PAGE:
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Bed bugs have been a plague upon mankind for thousands of years, long before humans established the earliest civilizations. By the mid 20th century, a now outdated insecticide, DDT, proved highly effective at eradicating bed bug infestations. As a result of constant DDT applications to infested homes and buildings, bed bugs were nearly wiped out, making their pestiferous behavior a distant memory during the latter half of the last century.

Unfortunately, as everyone is certainly aware, bed bugs reemerged in the US a little more than two decades ago. Unlike pre-millenium bed bugs, the newly emerged bed bugs that continue to make lives miserable today are resistant to insecticides, but modern heat treatments combined with other pest control methods effectively eradicate even the most extensive bed bug infestations.

While heat treatments are considered the gold standard for bed bug eradication today, officials in the pest control industry are hoping to develop additional bed bug treatment methods in order to provide consumers with a variety of control options. Amazingly, academic researchers are in the early stages of developing an oral tablet that adds a component to human blood that inhibits the reproductive behavior of bed bugs.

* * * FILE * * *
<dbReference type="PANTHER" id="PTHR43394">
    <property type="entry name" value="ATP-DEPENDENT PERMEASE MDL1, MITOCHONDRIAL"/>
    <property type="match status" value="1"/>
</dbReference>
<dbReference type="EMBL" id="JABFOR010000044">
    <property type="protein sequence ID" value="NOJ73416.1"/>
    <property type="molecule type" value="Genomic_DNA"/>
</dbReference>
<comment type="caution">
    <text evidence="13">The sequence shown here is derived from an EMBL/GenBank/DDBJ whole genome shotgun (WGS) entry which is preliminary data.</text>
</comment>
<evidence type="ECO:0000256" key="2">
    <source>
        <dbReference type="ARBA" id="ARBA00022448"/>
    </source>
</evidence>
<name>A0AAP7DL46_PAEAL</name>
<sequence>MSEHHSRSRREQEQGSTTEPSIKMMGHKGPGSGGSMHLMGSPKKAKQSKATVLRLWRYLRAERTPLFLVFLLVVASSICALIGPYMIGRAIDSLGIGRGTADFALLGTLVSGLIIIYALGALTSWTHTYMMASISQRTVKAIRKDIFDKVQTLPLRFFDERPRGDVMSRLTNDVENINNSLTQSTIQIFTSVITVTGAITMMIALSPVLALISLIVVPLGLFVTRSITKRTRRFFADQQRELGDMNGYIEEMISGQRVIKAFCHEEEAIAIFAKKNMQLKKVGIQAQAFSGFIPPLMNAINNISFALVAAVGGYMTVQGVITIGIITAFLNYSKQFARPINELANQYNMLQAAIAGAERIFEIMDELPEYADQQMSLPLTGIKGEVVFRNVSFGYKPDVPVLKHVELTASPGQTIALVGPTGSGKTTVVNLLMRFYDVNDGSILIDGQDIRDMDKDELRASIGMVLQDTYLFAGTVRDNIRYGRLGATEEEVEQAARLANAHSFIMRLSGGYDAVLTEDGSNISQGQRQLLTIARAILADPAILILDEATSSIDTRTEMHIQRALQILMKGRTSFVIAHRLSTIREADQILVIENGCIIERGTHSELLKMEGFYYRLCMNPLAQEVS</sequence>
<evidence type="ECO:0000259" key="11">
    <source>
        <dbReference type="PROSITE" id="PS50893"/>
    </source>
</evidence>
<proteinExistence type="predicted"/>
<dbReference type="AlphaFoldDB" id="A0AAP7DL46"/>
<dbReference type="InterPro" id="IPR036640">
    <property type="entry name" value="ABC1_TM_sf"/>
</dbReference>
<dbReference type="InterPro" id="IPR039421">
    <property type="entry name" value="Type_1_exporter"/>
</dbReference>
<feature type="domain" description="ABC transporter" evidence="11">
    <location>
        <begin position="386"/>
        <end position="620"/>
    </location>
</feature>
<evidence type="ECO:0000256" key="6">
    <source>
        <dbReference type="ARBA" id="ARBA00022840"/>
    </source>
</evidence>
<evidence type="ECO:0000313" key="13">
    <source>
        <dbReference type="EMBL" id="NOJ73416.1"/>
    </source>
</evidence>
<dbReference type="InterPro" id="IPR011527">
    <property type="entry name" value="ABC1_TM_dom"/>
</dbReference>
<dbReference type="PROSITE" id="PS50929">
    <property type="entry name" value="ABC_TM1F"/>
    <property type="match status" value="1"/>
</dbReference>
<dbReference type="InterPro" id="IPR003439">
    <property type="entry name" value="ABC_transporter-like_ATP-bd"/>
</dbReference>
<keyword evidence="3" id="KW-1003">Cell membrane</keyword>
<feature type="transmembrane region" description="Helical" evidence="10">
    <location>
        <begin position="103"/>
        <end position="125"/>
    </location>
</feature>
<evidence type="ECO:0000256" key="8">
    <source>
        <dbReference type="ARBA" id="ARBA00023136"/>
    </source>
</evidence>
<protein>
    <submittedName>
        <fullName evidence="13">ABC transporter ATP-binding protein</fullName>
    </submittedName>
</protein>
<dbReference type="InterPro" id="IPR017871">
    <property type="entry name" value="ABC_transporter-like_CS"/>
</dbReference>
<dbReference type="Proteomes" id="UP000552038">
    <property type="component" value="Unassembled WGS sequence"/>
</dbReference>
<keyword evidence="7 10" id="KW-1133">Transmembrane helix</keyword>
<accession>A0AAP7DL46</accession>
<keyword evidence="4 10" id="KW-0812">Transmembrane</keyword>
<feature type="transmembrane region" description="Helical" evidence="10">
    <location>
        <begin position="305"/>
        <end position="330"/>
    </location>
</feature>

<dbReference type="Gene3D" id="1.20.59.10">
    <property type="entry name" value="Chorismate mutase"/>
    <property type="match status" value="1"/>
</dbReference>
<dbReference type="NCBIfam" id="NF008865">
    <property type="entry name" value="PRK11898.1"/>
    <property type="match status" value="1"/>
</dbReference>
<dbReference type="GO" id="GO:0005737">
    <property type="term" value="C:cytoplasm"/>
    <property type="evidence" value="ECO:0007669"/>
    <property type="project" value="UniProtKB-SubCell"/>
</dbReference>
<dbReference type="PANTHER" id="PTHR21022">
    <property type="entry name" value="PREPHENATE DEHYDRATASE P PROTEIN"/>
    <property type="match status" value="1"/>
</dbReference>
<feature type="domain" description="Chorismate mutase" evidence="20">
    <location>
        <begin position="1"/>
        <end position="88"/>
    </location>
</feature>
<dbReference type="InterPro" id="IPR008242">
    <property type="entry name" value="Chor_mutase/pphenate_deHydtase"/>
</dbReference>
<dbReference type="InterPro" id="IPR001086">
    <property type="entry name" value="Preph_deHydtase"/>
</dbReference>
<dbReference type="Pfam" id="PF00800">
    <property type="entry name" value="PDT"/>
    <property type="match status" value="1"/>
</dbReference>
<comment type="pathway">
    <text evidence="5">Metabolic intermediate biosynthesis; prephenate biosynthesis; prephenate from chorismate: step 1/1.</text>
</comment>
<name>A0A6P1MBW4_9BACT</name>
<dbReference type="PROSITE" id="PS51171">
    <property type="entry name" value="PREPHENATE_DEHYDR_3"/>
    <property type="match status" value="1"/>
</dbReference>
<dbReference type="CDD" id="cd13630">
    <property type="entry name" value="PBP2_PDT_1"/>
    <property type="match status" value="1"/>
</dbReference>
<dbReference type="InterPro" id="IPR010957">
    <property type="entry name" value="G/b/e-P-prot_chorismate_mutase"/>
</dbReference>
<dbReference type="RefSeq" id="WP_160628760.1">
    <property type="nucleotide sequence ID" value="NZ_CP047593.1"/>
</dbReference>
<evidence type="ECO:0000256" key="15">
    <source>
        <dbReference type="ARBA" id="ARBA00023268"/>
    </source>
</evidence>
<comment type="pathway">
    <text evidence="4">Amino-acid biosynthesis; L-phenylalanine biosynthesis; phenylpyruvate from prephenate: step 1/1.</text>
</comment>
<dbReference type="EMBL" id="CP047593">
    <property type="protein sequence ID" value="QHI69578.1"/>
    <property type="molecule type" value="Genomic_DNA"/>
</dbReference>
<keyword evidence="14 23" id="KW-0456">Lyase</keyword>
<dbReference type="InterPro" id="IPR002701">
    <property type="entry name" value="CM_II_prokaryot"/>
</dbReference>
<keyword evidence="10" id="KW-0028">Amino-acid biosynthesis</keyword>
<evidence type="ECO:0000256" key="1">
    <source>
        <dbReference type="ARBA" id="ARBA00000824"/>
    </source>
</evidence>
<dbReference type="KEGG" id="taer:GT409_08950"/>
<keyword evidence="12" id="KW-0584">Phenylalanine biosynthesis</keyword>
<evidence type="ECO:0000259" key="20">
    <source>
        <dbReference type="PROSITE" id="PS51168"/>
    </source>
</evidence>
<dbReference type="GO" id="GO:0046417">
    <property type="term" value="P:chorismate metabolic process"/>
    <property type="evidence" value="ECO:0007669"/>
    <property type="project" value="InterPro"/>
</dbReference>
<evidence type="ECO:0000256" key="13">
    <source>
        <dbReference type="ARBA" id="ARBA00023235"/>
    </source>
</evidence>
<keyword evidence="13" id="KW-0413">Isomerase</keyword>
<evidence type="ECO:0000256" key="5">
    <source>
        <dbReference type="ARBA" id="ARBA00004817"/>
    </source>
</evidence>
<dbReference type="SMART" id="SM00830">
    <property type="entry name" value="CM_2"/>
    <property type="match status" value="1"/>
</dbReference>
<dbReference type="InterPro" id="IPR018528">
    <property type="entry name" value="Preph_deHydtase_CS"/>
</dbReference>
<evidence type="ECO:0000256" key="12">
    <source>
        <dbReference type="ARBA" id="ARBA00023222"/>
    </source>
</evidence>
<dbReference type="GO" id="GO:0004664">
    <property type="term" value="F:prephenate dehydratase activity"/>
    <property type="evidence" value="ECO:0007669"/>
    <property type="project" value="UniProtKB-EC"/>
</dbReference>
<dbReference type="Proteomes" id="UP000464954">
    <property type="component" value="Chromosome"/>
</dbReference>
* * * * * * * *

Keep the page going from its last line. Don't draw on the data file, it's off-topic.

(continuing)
Bed bugs are entirely reliant on human blood-meals in order to reproduce and survive. Not long ago, a group of graduate students at the University of Kentucky identified a bacteria in human blood that enables bed bugs to reproduce. In response to this finding, the graduate researchers conducted an experiment that saw bed bugs feed on the blood of two groups of people. One of the groups had been administered the common antibiotic known as tetracycline, and the other group had not taken any type of antibiotic.

Most bed bug females that consumed blood containing tetracycline became incapable of laying eggs, and the few eggs that were produced never hatched. As predicted, the antibiotic killed the blood-bacteria that bed bugs rely on for reproducing, indicating that bed bug infestations could be eliminated by administering an antibiotic to their human hosts.

Would you be willing to take an antibiotic to rid your home of bed bug pests?